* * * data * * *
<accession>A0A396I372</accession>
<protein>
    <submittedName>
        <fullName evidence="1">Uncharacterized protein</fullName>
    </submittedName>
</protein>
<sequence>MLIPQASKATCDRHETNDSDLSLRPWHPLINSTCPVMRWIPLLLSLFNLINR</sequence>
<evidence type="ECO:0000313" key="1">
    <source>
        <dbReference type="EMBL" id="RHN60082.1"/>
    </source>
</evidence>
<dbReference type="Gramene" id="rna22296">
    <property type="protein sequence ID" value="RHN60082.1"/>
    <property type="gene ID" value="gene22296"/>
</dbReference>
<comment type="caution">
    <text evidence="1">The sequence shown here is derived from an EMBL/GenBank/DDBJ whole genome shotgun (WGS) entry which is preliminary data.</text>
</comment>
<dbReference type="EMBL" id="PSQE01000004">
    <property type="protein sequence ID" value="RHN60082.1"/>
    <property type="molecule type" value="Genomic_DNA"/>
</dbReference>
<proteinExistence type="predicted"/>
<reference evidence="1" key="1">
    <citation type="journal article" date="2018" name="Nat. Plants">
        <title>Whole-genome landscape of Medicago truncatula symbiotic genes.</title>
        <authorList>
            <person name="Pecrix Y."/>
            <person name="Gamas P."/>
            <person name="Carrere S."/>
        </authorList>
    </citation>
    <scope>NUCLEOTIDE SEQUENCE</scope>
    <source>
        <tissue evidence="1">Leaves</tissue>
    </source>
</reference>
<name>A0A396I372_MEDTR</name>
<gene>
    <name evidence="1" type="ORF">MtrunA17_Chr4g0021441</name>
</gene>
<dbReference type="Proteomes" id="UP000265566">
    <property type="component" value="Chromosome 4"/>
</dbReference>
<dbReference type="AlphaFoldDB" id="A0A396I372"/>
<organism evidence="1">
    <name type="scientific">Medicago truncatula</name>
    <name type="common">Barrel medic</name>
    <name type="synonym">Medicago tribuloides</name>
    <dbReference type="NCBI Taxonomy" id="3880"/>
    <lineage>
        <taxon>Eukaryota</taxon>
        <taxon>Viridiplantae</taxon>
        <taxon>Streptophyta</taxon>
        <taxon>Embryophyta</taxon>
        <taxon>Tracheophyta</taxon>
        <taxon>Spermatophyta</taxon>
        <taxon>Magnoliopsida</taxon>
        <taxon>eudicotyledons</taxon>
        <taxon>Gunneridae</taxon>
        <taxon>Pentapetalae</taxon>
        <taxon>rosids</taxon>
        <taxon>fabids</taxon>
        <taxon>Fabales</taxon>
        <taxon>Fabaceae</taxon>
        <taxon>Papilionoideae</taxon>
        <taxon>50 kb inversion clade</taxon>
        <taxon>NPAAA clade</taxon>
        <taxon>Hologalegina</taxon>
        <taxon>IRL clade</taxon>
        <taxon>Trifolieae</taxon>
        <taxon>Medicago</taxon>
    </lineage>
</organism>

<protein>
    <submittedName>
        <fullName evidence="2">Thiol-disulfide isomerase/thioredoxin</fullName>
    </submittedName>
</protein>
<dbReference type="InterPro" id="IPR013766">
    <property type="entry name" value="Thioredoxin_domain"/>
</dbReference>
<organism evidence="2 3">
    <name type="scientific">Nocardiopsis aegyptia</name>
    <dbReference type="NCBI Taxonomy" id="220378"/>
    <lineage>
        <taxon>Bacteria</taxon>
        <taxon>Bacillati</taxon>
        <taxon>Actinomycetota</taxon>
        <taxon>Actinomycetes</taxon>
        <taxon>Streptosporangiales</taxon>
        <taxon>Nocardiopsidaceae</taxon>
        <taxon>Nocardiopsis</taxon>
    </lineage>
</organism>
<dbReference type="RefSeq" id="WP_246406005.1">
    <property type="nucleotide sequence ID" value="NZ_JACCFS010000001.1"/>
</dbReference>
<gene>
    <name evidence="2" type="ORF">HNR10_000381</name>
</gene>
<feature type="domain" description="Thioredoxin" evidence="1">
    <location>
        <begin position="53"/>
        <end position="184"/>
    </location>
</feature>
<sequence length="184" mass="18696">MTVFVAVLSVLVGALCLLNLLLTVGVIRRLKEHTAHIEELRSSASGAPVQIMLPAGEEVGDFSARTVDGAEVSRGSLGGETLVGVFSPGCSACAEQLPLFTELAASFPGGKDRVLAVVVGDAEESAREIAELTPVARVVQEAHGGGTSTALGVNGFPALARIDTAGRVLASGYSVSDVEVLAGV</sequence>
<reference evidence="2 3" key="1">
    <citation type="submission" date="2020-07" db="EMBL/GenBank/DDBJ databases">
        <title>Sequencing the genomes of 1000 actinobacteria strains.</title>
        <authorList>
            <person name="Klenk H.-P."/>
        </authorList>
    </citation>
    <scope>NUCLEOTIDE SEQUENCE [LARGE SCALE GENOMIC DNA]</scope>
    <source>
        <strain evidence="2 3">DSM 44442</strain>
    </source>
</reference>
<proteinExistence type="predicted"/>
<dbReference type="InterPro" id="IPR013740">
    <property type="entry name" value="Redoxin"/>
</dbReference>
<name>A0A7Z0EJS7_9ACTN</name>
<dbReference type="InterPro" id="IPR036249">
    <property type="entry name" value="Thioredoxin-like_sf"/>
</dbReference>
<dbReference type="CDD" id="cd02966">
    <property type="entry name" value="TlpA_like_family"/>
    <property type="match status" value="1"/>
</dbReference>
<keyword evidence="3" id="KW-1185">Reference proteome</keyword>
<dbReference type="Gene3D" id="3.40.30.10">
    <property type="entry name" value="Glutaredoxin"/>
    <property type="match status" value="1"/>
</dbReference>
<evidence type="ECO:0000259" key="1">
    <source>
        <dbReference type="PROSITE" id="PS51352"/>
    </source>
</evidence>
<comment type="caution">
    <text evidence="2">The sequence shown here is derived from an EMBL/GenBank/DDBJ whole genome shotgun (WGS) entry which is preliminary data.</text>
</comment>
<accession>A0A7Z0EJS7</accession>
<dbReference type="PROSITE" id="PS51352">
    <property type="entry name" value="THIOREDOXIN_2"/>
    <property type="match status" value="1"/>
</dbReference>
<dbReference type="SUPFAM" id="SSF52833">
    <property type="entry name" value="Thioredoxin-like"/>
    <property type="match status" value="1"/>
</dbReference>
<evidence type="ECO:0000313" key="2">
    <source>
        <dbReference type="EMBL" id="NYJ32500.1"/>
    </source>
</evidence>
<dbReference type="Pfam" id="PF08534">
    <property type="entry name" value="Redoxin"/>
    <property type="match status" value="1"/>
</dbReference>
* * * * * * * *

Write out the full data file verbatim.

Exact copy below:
<accession>A0A396I372</accession>
<protein>
    <submittedName>
        <fullName evidence="1">Uncharacterized protein</fullName>
    </submittedName>
</protein>
<sequence>MLIPQASKATCDRHETNDSDLSLRPWHPLINSTCPVMRWIPLLLSLFNLINR</sequence>
<evidence type="ECO:0000313" key="1">
    <source>
        <dbReference type="EMBL" id="RHN60082.1"/>
    </source>
</evidence>
<dbReference type="Gramene" id="rna22296">
    <property type="protein sequence ID" value="RHN60082.1"/>
    <property type="gene ID" value="gene22296"/>
</dbReference>
<comment type="caution">
    <text evidence="1">The sequence shown here is derived from an EMBL/GenBank/DDBJ whole genome shotgun (WGS) entry which is preliminary data.</text>
</comment>
<dbReference type="EMBL" id="PSQE01000004">
    <property type="protein sequence ID" value="RHN60082.1"/>
    <property type="molecule type" value="Genomic_DNA"/>
</dbReference>
<proteinExistence type="predicted"/>
<reference evidence="1" key="1">
    <citation type="journal article" date="2018" name="Nat. Plants">
        <title>Whole-genome landscape of Medicago truncatula symbiotic genes.</title>
        <authorList>
            <person name="Pecrix Y."/>
            <person name="Gamas P."/>
            <person name="Carrere S."/>
        </authorList>
    </citation>
    <scope>NUCLEOTIDE SEQUENCE</scope>
    <source>
        <tissue evidence="1">Leaves</tissue>
    </source>
</reference>
<name>A0A396I372_MEDTR</name>
<gene>
    <name evidence="1" type="ORF">MtrunA17_Chr4g0021441</name>
</gene>
<dbReference type="Proteomes" id="UP000265566">
    <property type="component" value="Chromosome 4"/>
</dbReference>
<dbReference type="AlphaFoldDB" id="A0A396I372"/>
<organism evidence="1">
    <name type="scientific">Medicago truncatula</name>
    <name type="common">Barrel medic</name>
    <name type="synonym">Medicago tribuloides</name>
    <dbReference type="NCBI Taxonomy" id="3880"/>
    <lineage>
        <taxon>Eukaryota</taxon>
        <taxon>Viridiplantae</taxon>
        <taxon>Streptophyta</taxon>
        <taxon>Embryophyta</taxon>
        <taxon>Tracheophyta</taxon>
        <taxon>Spermatophyta</taxon>
        <taxon>Magnoliopsida</taxon>
        <taxon>eudicotyledons</taxon>
        <taxon>Gunneridae</taxon>
        <taxon>Pentapetalae</taxon>
        <taxon>rosids</taxon>
        <taxon>fabids</taxon>
        <taxon>Fabales</taxon>
        <taxon>Fabaceae</taxon>
        <taxon>Papilionoideae</taxon>
        <taxon>50 kb inversion clade</taxon>
        <taxon>NPAAA clade</taxon>
        <taxon>Hologalegina</taxon>
        <taxon>IRL clade</taxon>
        <taxon>Trifolieae</taxon>
        <taxon>Medicago</taxon>
    </lineage>
</organism>

<protein>
    <submittedName>
        <fullName evidence="2">Thiol-disulfide isomerase/thioredoxin</fullName>
    </submittedName>
</protein>
<dbReference type="InterPro" id="IPR013766">
    <property type="entry name" value="Thioredoxin_domain"/>
</dbReference>
<organism evidence="2 3">
    <name type="scientific">Nocardiopsis aegyptia</name>
    <dbReference type="NCBI Taxonomy" id="220378"/>
    <lineage>
        <taxon>Bacteria</taxon>
        <taxon>Bacillati</taxon>
        <taxon>Actinomycetota</taxon>
        <taxon>Actinomycetes</taxon>
        <taxon>Streptosporangiales</taxon>
        <taxon>Nocardiopsidaceae</taxon>
        <taxon>Nocardiopsis</taxon>
    </lineage>
</organism>
<dbReference type="RefSeq" id="WP_246406005.1">
    <property type="nucleotide sequence ID" value="NZ_JACCFS010000001.1"/>
</dbReference>
<gene>
    <name evidence="2" type="ORF">HNR10_000381</name>
</gene>
<feature type="domain" description="Thioredoxin" evidence="1">
    <location>
        <begin position="53"/>
        <end position="184"/>
    </location>
</feature>
<sequence length="184" mass="18696">MTVFVAVLSVLVGALCLLNLLLTVGVIRRLKEHTAHIEELRSSASGAPVQIMLPAGEEVGDFSARTVDGAEVSRGSLGGETLVGVFSPGCSACAEQLPLFTELAASFPGGKDRVLAVVVGDAEESAREIAELTPVARVVQEAHGGGTSTALGVNGFPALARIDTAGRVLASGYSVSDVEVLAGV</sequence>
<reference evidence="2 3" key="1">
    <citation type="submission" date="2020-07" db="EMBL/GenBank/DDBJ databases">
        <title>Sequencing the genomes of 1000 actinobacteria strains.</title>
        <authorList>
            <person name="Klenk H.-P."/>
        </authorList>
    </citation>
    <scope>NUCLEOTIDE SEQUENCE [LARGE SCALE GENOMIC DNA]</scope>
    <source>
        <strain evidence="2 3">DSM 44442</strain>
    </source>
</reference>
<proteinExistence type="predicted"/>
<dbReference type="InterPro" id="IPR013740">
    <property type="entry name" value="Redoxin"/>
</dbReference>
<name>A0A7Z0EJS7_9ACTN</name>
<dbReference type="InterPro" id="IPR036249">
    <property type="entry name" value="Thioredoxin-like_sf"/>
</dbReference>
<dbReference type="CDD" id="cd02966">
    <property type="entry name" value="TlpA_like_family"/>
    <property type="match status" value="1"/>
</dbReference>
<keyword evidence="3" id="KW-1185">Reference proteome</keyword>
<dbReference type="Gene3D" id="3.40.30.10">
    <property type="entry name" value="Glutaredoxin"/>
    <property type="match status" value="1"/>
</dbReference>
<evidence type="ECO:0000259" key="1">
    <source>
        <dbReference type="PROSITE" id="PS51352"/>
    </source>
</evidence>
<comment type="caution">
    <text evidence="2">The sequence shown here is derived from an EMBL/GenBank/DDBJ whole genome shotgun (WGS) entry which is preliminary data.</text>
</comment>
<accession>A0A7Z0EJS7</accession>
<dbReference type="PROSITE" id="PS51352">
    <property type="entry name" value="THIOREDOXIN_2"/>
    <property type="match status" value="1"/>
</dbReference>
<dbReference type="SUPFAM" id="SSF52833">
    <property type="entry name" value="Thioredoxin-like"/>
    <property type="match status" value="1"/>
</dbReference>
<evidence type="ECO:0000313" key="2">
    <source>
        <dbReference type="EMBL" id="NYJ32500.1"/>
    </source>
</evidence>
<dbReference type="Pfam" id="PF08534">
    <property type="entry name" value="Redoxin"/>
    <property type="match status" value="1"/>
</dbReference>